A neuropsychologist is a specialized healthcare professional who is trained to understand the relationship between the brain and behavior. Neuropsychologists have expertise in assessing and treating individuals with a variety of neurological, neurodevelopmental, and psychological disorders that affect brain function.

Neuropsychologists use a variety of techniques to evaluate brain function, including standardized tests, interviews, and observations. They may assess a wide range of cognitive abilities, such as attention, memory, language, problem-solving, and perception. They also evaluate emotional and behavioral functioning, including mood, personality, and social skills. Neuropsychologists work with individuals across the lifespan, from children to older adults, and they often collaborate with other healthcare professionals, such as neurologists, psychiatrists, and speech-language pathologists, to provide comprehensive and individualized care. They may work in a variety of settings, including hospitals, clinics, private practices, and research institutions.
How do I know if my loved one needs a neuropsychological assessment?
There are several signs that may indicate the need for a neuropsychological assessment for your loved one:

Changes in cognitive functioning: If your loved one has experienced changes in their memory, attention, or problem-solving skills, a neuropsychological assessment can help identify the underlying cause of these changes.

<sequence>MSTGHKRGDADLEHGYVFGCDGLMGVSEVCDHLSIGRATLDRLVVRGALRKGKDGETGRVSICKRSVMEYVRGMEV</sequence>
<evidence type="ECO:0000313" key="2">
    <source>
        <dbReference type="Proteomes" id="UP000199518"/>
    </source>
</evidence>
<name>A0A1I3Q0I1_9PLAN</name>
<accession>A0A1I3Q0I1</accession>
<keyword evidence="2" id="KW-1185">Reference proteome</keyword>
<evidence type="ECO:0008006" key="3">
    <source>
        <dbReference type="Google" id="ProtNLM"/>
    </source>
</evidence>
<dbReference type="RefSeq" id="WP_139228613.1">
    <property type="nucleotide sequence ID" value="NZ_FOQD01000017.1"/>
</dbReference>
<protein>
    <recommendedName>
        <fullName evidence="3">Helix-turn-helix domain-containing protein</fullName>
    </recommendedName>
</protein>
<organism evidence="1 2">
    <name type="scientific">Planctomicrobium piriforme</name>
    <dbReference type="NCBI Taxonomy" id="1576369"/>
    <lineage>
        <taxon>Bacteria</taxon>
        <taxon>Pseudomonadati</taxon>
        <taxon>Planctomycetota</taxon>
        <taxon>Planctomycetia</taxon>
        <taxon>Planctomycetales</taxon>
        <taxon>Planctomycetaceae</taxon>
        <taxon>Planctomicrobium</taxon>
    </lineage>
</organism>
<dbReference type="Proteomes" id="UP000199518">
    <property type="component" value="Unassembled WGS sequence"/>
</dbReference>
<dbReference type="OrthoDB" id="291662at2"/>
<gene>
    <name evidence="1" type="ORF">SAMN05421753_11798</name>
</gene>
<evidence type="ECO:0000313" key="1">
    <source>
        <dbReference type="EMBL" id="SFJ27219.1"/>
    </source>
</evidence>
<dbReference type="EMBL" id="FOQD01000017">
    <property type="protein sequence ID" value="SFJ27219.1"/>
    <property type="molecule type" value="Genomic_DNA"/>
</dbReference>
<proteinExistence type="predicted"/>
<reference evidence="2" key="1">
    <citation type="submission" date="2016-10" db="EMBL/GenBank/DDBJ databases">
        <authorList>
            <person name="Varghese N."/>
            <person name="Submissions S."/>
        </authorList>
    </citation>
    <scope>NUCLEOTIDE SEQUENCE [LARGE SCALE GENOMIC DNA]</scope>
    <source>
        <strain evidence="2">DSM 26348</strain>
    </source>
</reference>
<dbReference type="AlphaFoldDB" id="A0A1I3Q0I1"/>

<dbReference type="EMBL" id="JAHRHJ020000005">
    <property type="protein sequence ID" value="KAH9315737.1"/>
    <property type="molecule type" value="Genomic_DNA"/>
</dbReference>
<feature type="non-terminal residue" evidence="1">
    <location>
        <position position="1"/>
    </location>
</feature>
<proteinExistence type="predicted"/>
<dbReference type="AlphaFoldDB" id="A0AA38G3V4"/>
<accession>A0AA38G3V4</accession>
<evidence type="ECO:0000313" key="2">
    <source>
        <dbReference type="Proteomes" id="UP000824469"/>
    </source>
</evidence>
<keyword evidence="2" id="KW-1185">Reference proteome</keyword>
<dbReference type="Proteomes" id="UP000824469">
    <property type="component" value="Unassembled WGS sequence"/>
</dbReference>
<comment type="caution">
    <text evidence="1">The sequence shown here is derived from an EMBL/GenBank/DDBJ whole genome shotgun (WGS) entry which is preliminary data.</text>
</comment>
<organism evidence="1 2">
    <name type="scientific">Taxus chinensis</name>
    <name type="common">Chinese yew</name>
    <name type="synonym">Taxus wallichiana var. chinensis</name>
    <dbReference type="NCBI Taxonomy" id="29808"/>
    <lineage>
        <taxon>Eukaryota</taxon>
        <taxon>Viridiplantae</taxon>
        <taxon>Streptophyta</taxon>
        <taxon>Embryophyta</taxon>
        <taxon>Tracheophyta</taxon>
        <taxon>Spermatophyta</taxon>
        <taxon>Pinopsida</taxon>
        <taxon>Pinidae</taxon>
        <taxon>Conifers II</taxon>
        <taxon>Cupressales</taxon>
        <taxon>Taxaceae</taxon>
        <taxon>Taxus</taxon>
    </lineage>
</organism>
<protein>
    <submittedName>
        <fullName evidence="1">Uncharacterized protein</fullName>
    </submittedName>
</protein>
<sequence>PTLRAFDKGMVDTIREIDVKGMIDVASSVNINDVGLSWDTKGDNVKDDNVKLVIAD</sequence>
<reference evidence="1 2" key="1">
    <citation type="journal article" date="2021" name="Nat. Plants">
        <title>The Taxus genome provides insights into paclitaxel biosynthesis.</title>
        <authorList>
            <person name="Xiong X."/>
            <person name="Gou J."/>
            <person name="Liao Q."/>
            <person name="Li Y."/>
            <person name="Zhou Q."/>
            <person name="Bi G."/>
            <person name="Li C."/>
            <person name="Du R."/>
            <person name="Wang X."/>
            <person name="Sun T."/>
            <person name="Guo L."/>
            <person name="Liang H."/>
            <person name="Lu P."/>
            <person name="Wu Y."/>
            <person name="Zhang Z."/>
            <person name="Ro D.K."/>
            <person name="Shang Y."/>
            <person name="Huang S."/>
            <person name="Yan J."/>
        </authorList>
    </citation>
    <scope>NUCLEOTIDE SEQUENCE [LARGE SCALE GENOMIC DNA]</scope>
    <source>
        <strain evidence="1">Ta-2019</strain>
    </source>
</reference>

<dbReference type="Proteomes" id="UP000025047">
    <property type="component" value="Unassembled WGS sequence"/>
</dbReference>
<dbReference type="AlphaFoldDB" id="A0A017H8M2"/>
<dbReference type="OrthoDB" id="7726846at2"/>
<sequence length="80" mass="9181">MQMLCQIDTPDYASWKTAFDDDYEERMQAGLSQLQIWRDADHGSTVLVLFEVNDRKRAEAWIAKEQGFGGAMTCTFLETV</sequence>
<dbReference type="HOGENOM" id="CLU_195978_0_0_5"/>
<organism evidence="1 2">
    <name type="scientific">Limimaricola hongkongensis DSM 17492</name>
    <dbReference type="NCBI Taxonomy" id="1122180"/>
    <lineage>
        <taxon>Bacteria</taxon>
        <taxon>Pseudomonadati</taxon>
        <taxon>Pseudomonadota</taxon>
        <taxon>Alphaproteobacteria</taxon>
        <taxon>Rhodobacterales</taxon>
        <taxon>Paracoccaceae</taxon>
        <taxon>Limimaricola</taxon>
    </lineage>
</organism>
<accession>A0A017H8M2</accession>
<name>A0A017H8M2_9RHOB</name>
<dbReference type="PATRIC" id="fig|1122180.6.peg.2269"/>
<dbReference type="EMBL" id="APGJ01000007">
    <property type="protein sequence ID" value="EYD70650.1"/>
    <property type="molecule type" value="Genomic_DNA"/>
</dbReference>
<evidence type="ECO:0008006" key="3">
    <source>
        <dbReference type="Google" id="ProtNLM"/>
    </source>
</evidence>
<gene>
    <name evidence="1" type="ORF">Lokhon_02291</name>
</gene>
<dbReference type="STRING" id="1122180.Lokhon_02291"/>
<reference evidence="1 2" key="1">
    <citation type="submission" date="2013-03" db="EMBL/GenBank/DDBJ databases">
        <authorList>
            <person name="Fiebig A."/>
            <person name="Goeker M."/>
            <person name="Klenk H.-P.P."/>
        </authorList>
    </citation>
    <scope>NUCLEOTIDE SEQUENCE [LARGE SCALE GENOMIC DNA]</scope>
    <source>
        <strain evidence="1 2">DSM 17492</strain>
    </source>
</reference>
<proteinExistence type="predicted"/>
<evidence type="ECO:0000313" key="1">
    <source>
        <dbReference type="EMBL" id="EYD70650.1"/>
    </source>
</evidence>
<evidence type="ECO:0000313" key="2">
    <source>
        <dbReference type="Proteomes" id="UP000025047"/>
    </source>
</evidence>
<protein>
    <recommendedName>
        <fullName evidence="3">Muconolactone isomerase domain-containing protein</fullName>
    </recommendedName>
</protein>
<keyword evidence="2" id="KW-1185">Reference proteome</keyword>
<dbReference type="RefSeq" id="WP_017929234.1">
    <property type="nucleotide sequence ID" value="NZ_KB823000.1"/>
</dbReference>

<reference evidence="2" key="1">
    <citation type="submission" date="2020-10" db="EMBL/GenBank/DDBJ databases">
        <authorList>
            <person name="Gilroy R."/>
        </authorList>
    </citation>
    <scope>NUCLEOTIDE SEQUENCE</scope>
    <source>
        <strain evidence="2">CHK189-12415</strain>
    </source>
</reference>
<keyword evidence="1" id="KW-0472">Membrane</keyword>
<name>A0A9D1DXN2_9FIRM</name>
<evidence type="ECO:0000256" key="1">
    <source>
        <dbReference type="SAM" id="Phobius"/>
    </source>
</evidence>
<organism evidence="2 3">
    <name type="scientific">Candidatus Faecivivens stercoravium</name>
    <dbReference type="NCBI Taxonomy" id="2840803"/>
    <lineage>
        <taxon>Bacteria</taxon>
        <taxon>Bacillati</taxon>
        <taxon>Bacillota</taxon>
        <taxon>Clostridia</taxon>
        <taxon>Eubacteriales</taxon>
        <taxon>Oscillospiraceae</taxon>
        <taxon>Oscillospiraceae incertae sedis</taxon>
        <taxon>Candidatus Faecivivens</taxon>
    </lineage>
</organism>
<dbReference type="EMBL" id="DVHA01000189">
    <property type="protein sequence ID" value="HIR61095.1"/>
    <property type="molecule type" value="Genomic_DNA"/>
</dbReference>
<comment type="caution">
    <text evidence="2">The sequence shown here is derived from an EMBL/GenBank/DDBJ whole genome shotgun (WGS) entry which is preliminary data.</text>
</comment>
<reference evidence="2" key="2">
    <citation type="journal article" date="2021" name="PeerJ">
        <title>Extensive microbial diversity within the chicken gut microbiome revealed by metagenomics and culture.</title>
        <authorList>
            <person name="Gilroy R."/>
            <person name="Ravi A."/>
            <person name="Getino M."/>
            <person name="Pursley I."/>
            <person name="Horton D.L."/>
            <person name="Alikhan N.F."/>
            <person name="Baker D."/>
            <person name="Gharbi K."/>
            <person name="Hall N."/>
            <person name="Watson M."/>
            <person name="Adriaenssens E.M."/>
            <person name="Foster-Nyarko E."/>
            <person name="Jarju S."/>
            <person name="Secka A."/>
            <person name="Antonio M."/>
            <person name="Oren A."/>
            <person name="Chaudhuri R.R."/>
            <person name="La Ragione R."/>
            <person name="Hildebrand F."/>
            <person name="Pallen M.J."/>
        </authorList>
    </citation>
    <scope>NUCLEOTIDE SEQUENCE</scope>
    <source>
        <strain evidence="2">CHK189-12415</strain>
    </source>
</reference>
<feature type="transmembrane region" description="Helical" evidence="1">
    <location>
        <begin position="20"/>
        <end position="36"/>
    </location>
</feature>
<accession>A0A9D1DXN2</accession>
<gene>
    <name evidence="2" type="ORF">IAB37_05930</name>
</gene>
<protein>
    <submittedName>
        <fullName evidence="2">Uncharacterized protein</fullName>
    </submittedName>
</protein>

Emotional or behavioral changes: If your loved one is experiencing changes in their mood, behavior, or personality, a neuropsychological assessment can help identify any underlying neurological or psychological conditions that may be contributing to these changes.

Neurological or medical conditions: If your loved one has a history of neurological or medical conditions, such as traumatic brain injury, stroke, or epilepsy, a neuropsychological assessment can help evaluate the impact of these conditions on their cognitive and behavioral functioning.

Learning or developmental concerns: If your loved one is struggling with academic or developmental skills, such as reading, writing, or math, a neuropsychological assessment can help identify any underlying learning or developmental disorders.

Pre-surgical or post-surgical evaluation: If your loved one is undergoing brain surgery or has had brain surgery in the past, a neuropsychological assessment can help evaluate the impact of the surgery on their cognitive and behavioral functioning.

If you have concerns about your loved one's cognitive, emotional, or behavioral functioning, it's important to speak with a healthcare professional, such as a primary care physician, neurologist, or psychologist, who can help determine if a neuropsychological assessment is needed.